Sen's daily

September 23, 2016

Another Bahai business closed in Karaj

Bahai News (Facebook, Persian), September 17, 2016.

A vehicle parts shop in Karaj, run by Javid Iqaneyan ( جاوید ایقانیان ) and his son `Emad Iqaneyan (عماد ایقانیان), was closed by the authorities on September 17. The authorities had refused to renew its business licence, apparently because Mr Javad Iqaneyan is known as a Bahai and has a reputation for integrity and customer service. Three other Bahai-run businesses in Karaj were closed by the authorities on August 16 and 18 this year.

On June 23 this year, the Universal House of Justice issued new guidelines for the observance of Bahai Holy Days in Iran, which allow for various compromises between the Bahais’ desire to close their businesses on the Holy Days and authorities’ desire to reduce the visibility of Bahais in commercial centres. For example, Bahais who have businesses could close the business one day before and one day after the Holy Day as well as on the Holy Day, leave the lights of a business turned on although nobody is working, or have a worker present although no trading is done. But the guidelines reject the idea of seeking official permission to close for a day, where this is neither provided for in legislation nor imposed on non-Bahais, since this would be to accede to government interference in the freedom of conscience. Such compromises have to be worked out locally, and it is not yet clear whether fewer Bahai businesses are being shut down because of the Holy Days issue. The authorities also have a campaign — inconsistently enforced across the country — to exclude Bahais from offering personal services such as optometry to the Muslim population, because Bahais are believed to be “unclean.”

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Older items can be found in the archive, here. Even older news is here.



  1. Hi, Sen
    Wonderful work you do here.
    My comment is a general one about wording in media accounts: it seems to me that rather than say that “Baha’is are *believed* to be unclean”, which refers to an unconfirmable and possibly controversial conclusion about beliefs, it may be better to say “are *said* to be unclean”. Personally I am skeptical about the beliefs of many Iranian officials, but it’s easy to confirm what they say. A second point — perhaps minor — is that this idea of Baha’is being najes — what you are referring to as “unclean” — it is only in Shi’i theology, as far as I am aware — I do not know of Sunni Muslims ever calling a person of any religion — just for being a member of that religion — “unclean”, although for one reason or another an individual may be ritually unclean.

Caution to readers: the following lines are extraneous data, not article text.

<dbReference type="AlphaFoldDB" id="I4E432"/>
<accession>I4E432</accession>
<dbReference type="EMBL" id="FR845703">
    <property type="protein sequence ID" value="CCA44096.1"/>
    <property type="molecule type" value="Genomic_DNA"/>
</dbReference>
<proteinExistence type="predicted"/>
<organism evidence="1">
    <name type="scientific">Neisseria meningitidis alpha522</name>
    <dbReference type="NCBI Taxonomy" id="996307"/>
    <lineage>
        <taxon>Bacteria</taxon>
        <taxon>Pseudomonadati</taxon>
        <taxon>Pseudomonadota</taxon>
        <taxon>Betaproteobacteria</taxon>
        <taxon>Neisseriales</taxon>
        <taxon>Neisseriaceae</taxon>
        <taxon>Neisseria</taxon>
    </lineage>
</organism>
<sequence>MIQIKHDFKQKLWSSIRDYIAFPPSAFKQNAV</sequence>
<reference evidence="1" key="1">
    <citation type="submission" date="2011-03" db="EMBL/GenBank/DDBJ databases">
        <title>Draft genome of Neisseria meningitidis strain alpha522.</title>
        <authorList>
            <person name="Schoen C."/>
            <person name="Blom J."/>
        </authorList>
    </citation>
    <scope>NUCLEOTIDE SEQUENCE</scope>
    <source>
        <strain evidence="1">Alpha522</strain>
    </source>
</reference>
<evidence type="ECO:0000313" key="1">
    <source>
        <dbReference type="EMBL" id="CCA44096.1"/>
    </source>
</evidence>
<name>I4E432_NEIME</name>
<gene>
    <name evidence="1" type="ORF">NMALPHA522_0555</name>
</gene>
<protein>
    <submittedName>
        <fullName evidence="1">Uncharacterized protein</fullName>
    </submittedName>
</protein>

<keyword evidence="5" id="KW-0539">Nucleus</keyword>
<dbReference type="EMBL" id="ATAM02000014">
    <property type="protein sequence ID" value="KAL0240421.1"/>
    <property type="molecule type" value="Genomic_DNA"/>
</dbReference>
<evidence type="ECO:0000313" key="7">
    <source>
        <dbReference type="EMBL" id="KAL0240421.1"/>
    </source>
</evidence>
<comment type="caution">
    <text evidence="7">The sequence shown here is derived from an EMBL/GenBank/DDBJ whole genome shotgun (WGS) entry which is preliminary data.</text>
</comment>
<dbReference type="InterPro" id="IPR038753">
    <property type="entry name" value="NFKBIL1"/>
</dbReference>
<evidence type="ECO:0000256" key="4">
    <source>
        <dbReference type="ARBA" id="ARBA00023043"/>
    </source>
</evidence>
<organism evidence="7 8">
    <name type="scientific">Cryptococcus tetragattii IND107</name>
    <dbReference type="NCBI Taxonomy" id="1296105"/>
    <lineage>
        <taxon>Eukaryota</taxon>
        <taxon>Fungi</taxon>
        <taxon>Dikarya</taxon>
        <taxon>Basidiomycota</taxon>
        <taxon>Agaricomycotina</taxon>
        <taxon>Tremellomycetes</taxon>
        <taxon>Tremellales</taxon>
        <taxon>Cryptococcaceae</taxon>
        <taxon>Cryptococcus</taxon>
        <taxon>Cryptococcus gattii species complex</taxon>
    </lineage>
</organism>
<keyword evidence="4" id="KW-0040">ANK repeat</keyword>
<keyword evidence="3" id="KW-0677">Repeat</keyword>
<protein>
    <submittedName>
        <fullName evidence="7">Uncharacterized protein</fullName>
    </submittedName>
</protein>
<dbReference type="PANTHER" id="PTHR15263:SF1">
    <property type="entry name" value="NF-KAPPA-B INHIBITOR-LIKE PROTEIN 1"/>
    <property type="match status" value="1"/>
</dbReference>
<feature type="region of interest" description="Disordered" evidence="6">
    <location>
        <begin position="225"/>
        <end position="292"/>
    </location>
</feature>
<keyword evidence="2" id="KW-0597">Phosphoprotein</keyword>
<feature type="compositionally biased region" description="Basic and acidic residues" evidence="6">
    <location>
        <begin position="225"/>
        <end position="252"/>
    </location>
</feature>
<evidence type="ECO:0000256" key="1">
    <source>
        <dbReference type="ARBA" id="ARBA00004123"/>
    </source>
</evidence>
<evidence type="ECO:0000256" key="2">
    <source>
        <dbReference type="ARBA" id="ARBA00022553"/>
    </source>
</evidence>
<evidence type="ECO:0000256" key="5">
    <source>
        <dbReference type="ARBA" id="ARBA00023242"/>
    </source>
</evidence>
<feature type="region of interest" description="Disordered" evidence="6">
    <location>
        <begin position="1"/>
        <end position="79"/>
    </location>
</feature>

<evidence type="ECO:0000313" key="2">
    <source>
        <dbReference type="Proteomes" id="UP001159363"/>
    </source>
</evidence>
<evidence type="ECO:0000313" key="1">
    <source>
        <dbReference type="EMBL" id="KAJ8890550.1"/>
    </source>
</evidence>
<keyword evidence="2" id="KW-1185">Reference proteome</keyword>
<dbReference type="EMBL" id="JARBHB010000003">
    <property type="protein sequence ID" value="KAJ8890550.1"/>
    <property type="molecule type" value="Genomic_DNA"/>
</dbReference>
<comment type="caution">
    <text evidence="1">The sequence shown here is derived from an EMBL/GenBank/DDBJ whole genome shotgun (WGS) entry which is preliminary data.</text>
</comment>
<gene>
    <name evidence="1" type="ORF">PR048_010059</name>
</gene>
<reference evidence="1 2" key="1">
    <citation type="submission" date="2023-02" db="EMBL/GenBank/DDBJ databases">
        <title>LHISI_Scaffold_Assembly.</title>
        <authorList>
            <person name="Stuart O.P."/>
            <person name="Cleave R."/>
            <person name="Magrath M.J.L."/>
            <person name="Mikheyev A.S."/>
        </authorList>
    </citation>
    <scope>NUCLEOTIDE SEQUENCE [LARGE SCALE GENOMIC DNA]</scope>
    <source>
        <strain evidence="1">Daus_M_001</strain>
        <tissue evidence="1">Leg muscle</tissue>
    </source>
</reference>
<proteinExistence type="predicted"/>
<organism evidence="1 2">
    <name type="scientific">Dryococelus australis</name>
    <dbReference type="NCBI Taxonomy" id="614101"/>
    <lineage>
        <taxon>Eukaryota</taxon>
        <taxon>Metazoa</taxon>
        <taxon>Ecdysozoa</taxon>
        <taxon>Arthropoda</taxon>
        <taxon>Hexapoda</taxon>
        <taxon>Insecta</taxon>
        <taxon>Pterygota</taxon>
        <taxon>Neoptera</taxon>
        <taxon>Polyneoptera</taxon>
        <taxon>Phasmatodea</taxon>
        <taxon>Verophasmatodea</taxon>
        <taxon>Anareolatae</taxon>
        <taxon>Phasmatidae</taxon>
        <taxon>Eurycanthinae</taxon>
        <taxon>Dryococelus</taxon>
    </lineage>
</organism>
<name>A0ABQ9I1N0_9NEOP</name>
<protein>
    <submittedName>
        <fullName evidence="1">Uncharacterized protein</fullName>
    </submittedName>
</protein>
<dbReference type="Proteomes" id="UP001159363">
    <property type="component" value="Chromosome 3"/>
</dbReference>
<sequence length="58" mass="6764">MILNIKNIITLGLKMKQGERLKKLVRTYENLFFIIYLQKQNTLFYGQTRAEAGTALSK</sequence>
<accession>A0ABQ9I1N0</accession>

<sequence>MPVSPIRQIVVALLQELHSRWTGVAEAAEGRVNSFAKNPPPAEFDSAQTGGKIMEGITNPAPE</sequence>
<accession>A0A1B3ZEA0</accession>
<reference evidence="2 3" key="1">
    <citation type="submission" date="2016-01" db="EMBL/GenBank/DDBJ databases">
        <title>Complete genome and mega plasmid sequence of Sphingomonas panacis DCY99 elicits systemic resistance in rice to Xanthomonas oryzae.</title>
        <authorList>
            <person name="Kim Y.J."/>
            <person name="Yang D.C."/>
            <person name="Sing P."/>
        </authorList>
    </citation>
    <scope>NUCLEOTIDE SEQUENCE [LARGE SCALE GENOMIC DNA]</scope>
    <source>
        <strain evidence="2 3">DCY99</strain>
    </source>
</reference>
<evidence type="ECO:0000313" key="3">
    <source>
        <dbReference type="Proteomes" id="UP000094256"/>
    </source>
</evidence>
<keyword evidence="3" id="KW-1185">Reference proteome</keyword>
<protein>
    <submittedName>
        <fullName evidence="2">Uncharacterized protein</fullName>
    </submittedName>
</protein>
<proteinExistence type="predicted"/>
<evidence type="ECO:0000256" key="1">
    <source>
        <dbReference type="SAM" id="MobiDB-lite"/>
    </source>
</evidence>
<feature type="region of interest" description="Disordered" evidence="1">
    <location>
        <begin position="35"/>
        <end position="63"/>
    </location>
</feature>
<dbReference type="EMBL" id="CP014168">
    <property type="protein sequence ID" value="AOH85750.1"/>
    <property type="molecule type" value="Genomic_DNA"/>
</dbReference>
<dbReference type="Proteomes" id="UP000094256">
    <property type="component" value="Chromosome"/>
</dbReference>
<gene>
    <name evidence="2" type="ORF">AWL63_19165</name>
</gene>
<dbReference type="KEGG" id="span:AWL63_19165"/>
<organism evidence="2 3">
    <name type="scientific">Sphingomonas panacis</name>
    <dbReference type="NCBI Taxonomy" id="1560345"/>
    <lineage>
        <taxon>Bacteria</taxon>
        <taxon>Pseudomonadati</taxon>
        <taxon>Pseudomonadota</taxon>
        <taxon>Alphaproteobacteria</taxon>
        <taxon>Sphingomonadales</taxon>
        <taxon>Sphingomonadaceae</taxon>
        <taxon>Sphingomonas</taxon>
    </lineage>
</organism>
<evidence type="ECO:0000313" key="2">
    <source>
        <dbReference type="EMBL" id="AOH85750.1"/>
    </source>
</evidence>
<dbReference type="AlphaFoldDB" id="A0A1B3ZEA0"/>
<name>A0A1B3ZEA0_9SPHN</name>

Comment by petussing — September 23, 2016 @ 22:45 | Reply

    • Some people in Iran may say that Bahais are unclean, but not believe what they are saying, but such people will hardly be a problem. The clerics and officials who make policy and enforce it, to exclude Bahais from certain kinds of work, and to minimise social interractions between Muslims and Bahais, must be regarded as believing the superstition they act on, as actions are the surest demonstration of one’s beliefs.

      The notion of ritual uncleanness is part of Islam, in the formal sense that contact with certain substances such as pork or alcohol is thought to require a ritual washing before the obligatory prayers. The peculiar cultural superstition in Iran is loosely related to this, but instead of the focus being on the need for the believer to perform a ritual washing, it is turned on the object of the supposed uncleanness. It becomes a form of othering the religious minorities, and resembles the “untouchable” idea in Hindu belief more than the ritual cleanliness beliefs of Islam. So far as I know, it is more Iranian than Shiah in origin, but the two are difficult to separate in Iran since Shiah Islam teaches that one should follow the interpretations of a mujtahid, and if the mujtahid is Iranian, Iranian cultural traits will become Shiah teachings. However Shiah in Iraq and Lebanon, for example, do not appear to behave towards the religious minorities in the way that Iranian Shiah do.

      Comment by Sen — September 24, 2016 @ 00:59 | Reply

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